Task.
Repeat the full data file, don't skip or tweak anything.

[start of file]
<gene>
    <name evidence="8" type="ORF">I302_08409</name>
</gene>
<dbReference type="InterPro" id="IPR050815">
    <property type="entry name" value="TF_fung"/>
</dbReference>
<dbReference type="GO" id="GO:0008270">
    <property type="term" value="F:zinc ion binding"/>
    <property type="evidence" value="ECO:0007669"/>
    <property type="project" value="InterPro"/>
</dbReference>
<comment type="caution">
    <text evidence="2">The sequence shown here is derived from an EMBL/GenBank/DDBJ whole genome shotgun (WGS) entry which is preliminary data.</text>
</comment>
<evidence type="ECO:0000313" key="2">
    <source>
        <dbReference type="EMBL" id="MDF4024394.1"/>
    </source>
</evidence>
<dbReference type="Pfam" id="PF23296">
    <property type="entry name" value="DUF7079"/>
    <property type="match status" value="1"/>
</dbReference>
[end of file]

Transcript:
<gene>
    <name evidence="8" type="ORF">I302_08409</name>
</gene>
<dbReference type="InterPro" id="IPR050815">
    <property type="entry name" value="TF_fung"/>
</dbReference>
<dbReference type="GO" id="GO:0008270">
    <property type="term" value="F:zinc ion binding"/>
    <property type="evidence" value="ECO:0007669"/>
    <property type="project" value="InterPro"/>
</dbReference>
<comment type="caution">
    <text evidence="2">The sequence shown here is derived from an EMBL/GenBank/DDBJ whole genome shotgun (WGS) entry which is preliminary data.</text>
</comment>
<evidence type="ECO:0000313" key="2">
    <source>
        <dbReference type="EMBL" id="MDF4024394.1"/>
    </source>
</evidence>
<dbReference type="Pfam" id="PF23296">
    <property type="entry name" value="DUF7079"/>
    <property type="match status" value="1"/>
</dbReference>